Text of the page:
# HNN-extension

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In 1949, G. Higman, B.H. Neumann and H. Neumann [a4] proved several famous embedding theorems for groups using a construction later called the HNN-extension. The theory of HNN-groups is central to geometric and combinatorial group theory and should be viewed in parallel with amalgamated products (cf. also Amalgam of groups).

The easiest way to define an HNN-group is in terms of presentations of groups.

## Presentation of groups.

A presentation of a group $G$ is a pair $\langle X | R \rangle$ where $R$ is a subset of $F(X)$, the free group on the set $X$, and $G$ is isomorphic (cf. also Isomorphism) to the quotient group $F(X)/N(R)$, where $N(R)$ is the intersection of all normal subgroups of $F(X)$ containing $R$. The subgroup $N(R)$ is called the normal closure of $R$ in $F(X)$.

Given an arbitrary group $G$, there is an obvious homomorphism $\tau_G : F(G) \rightarrow G$ such that $\tau_G(g) = g$ for all $g \in G$. Clearly, $\langle G | \ker \tau_G \rangle$ is a presentation for $G$.

## HNN-extensions.

Suppose $\mu : A \rightarrow B$ is an isomorphism of subgroups of a group $G$ and $t$ is not in $G$. The HNN-extension of $G$ with respect to $\mu$ has presentation

\begin{equation*} \left\langle G \bigcup \{ t \} : ( \operatorname { ker } ( \tau _ { G } ) ) \bigcup \left\{ t ^ { - 1 } a ^ { - 1 } t \mu ( a ) : \forall a \in A \right\} \right\rangle. \end{equation*}

The generator $t$ is called the stable letter, $G$ the base group and $A$ and $B$ the associated subgroups of this HNN-extension. When $A = G$, the HNN-extension is called ascending.

Shorthand notation for the above group is $\langle G , t : t ^ { - 1 } A t = B , \mu \rangle$ or $G ^ { * } \mu$.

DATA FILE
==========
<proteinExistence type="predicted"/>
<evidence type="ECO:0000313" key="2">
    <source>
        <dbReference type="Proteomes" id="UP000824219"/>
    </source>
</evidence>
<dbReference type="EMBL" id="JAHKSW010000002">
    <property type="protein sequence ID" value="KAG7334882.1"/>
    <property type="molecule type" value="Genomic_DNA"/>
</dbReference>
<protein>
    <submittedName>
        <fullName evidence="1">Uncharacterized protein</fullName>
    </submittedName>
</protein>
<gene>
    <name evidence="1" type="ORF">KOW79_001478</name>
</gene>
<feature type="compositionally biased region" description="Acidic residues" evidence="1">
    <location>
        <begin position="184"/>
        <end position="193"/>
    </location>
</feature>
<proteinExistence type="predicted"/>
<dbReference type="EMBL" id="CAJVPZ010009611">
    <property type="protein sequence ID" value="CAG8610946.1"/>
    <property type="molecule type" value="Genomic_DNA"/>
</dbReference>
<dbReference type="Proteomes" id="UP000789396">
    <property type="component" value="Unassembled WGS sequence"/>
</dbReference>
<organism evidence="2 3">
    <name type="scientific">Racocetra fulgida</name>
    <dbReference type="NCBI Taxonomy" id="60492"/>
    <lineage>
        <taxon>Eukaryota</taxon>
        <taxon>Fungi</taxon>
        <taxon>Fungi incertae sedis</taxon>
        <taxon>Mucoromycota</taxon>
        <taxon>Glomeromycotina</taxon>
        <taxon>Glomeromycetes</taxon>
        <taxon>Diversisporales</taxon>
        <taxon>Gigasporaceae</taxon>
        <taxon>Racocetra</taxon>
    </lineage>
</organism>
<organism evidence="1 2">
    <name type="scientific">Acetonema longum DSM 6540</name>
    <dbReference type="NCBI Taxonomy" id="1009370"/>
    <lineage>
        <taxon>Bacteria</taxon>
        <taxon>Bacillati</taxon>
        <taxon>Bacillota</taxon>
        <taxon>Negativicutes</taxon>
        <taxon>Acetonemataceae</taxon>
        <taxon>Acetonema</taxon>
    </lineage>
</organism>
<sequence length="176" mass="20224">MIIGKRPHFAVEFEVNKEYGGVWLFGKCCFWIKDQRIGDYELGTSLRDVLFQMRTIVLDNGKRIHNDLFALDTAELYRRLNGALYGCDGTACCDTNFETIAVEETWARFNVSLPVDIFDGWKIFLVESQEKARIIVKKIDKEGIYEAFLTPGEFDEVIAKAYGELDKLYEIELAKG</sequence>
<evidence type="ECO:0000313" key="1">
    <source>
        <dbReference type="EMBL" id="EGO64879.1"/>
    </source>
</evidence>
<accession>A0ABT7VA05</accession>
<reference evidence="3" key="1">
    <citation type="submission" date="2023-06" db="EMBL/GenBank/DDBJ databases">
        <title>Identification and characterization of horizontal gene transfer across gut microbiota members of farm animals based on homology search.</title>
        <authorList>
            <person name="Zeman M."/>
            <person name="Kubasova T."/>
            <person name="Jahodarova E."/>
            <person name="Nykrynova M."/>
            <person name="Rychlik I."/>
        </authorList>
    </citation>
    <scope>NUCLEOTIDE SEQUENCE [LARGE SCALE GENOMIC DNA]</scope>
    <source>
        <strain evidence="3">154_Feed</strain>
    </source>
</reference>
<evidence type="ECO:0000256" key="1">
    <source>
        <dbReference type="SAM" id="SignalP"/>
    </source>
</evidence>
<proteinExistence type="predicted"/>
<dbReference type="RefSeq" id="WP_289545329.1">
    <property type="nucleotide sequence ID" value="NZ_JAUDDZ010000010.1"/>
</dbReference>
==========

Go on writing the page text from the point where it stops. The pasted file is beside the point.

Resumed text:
In [a4] it was shown that the mapping $G \rightarrow G ^ { * } \mu$ taking $g \rightarrow g$ for all $g \in G$ is a monomorphism. The rest of the normal form theorem for HNN-extensions was proved by J.L. Britton in 1963 [a1] (Britton's lemma): Let $g _ { 0 } , \ldots , g _ { n }$ be a sequence of elements of $G$ and let the letter , with or without subscripts, denote $\pm 1$. A sequence will be called reduced if there is no consecutive subsequence $t ^ { - 1 } , g _ { i } , t$ with $g _ { i } \in A$ or $t , g _ { i } , t ^ { - 1 }$ with $g_i \in B$. For a reduced sequence and $n \geq 1$, the element of $G _ { \mu } ^ { * }$ is different from the unit element.

In the original reference [a4], the following theorem is proved: Every group $G$ can be embedded in a group $G ^ { * }$ in which all elements of the same order are conjugate (cf. also Conjugate elements). In particular, every torsion-free group can be embedded in a group $G ^ { * * }$ with only two conjugacy classes. If $G$ is countable, so is $G ^ { * * }$. Also, every countable group $C$ can be embedded in a group $G$ generated by two elements of infinite order. The group $G$ has an element of finite order $n$ if and only if $C$ does. If $C$ is finitely presentable, then so is $G$.

For an excellent account of the history of HNN-extensions, see [a2]. See [a5], Chap. IV, for basic results and landmark uses of HNN-extensions, such as: the torsion theorem for HNN-extensions; the Collins conjugacy theorem for HNN-extensions; the construction of finitely-presented non-Hopfian groups (in particular, the Baumslag–Solitar group $\langle b , t : t ^ { - 1 } b ^ { 2 } t = b ^ { 3 } \rangle$ is non-Hopfian; cf. also Non-Hopf group); decompositions of $1$-relator groups; Stallings' classification of finitely-generated groups with more than one end in terms of amalgamated products and HNN-extensions; and Stallings' characterization of bipolar structures on groups.

HNN-extensions are of central importance in, e.g., the modern version of the Van Kampen theorem (based on topological results in [a8], [a9]); the Bass–Serre theory of groups acting on trees and the theory of graphs of groups (see [a7]); Dunwoody's accessibility theorem [a3]; and JSJ decompositions of groups [a6].

How to Cite This Entry:
HNN-extension. Encyclopedia of Mathematics. URL: http://encyclopediaofmath.org/index.php?title=HNN-extension&oldid=50616
This article was adapted from an original article by Mike Mihalik (originator), which appeared in Encyclopedia of Mathematics - ISBN 1402006098. See original article